Japan and China held an "expert dialogue" on Saturday over the release of treated radioactive wastewater from the crippled Fukushima Daiichi nuclear power plant, in their latest effort to address the dispute about the issue.

During the talks in Dalian, northeastern China, the Japanese side explained their belief that the water release is safe and detailed ongoing radiation monitoring activities. China has upheld an import ban on all seafood products from Japan in response to the multiple discharges that began in August last year.

According to the Japanese Foreign Ministry, it is the first publicly acknowledged Japan-China expert dialogue on the water release, even though the two countries have communicated on the issue at various levels.

Photo taken from a Kyodo News helicopter on Feb. 11, 2024, shows the Fukushima Daiichi nuclear power plant. (Kyodo)

From Japan, the meeting was joined by officials from the Foreign Ministry, the Ministry of Economy, Trade and Industry, the Nuclear Regulation Authority and Fukushima Daiichi plant operator Tokyo Electric Power Company Holdings Inc.

From China, experts from research organizations were among those who participated.

Those involved exchanged opinions on "technical matters" regarding the treated water, the Japanese Foreign Ministry said in a press release.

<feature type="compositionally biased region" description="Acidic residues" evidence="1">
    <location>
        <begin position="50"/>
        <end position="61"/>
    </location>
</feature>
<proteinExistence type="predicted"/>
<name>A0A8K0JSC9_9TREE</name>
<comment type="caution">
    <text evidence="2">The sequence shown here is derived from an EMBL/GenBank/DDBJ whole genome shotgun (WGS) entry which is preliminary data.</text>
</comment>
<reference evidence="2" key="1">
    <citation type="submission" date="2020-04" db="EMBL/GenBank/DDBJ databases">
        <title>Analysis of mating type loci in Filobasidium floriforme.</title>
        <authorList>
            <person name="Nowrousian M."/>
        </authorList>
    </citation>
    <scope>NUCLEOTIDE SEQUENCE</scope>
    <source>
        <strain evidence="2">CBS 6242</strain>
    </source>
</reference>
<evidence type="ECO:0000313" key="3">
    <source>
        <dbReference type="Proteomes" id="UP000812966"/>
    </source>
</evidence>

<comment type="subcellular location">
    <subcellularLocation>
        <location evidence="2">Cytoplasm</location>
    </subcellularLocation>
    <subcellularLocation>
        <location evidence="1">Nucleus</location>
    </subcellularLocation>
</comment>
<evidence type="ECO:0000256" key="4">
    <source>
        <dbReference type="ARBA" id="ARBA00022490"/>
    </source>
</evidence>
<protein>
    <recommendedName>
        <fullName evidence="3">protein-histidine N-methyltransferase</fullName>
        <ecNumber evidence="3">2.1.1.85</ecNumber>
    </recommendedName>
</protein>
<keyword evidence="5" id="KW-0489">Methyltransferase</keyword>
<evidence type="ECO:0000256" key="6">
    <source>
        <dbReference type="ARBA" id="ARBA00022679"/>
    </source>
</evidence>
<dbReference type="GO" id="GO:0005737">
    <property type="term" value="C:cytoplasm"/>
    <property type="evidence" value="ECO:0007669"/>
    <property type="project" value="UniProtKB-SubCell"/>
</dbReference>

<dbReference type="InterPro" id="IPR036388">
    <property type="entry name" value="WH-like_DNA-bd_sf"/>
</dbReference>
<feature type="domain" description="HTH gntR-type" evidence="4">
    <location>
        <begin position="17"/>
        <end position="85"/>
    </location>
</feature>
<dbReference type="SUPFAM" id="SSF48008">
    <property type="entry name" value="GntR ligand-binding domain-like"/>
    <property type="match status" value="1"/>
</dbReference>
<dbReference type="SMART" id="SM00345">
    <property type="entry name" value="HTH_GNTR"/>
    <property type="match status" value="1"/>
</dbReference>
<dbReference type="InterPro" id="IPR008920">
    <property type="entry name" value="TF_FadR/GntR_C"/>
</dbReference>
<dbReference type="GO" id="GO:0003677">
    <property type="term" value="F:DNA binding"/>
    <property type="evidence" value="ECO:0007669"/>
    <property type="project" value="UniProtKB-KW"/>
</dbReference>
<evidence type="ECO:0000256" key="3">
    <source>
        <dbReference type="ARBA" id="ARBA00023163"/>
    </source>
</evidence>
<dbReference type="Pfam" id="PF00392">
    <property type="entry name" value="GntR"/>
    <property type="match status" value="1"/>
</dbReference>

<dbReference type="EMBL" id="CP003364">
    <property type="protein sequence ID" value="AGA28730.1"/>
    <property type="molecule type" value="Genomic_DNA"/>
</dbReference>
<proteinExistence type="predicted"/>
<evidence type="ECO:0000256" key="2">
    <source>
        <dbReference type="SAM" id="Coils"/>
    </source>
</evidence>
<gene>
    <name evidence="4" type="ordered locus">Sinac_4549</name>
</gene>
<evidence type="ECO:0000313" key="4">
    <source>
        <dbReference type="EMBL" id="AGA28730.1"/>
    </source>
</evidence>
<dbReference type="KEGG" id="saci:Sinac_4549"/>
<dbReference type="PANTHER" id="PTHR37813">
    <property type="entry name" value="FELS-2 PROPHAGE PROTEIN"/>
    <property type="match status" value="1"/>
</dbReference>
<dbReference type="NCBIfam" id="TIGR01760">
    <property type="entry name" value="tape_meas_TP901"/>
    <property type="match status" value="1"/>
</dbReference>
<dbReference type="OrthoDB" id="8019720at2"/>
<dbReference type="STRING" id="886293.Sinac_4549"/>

Japanese Prime Minister Fumio Kishida and Chinese President Xi Jinping agreed during their talks in November to find ways to resolve the issue "through consultations and dialogue in a constructive manner," according to the Japanese government.

Kishida also said after the summit that a "science-based" discussion will take place among experts.

On March 20, senior Foreign Ministry officials of the two countries held talks in Guangzhou, southern China, on the water release and other pending issues, agreeing to continue close communication.

Japan has discharged treated water into the Pacific Ocean from the Fukushima plant on four occasions, with the most recent round ending in mid-March. It asserts the release is in line with international safety standards and has dismissed concerns about effects on human health or the environment.

TEPCO released around 31,200 tons of treated water in the four rounds of discharge in fiscal 2023 through March.

At the plant, which was crippled in the wake of the March 2011 earthquake and ensuing tsunami, massive amounts of radioactive water has accumulated after being used to cool melted nuclear fuel. The water is treated to remove most radionuclides except tritium and is diluted before being released into the sea.

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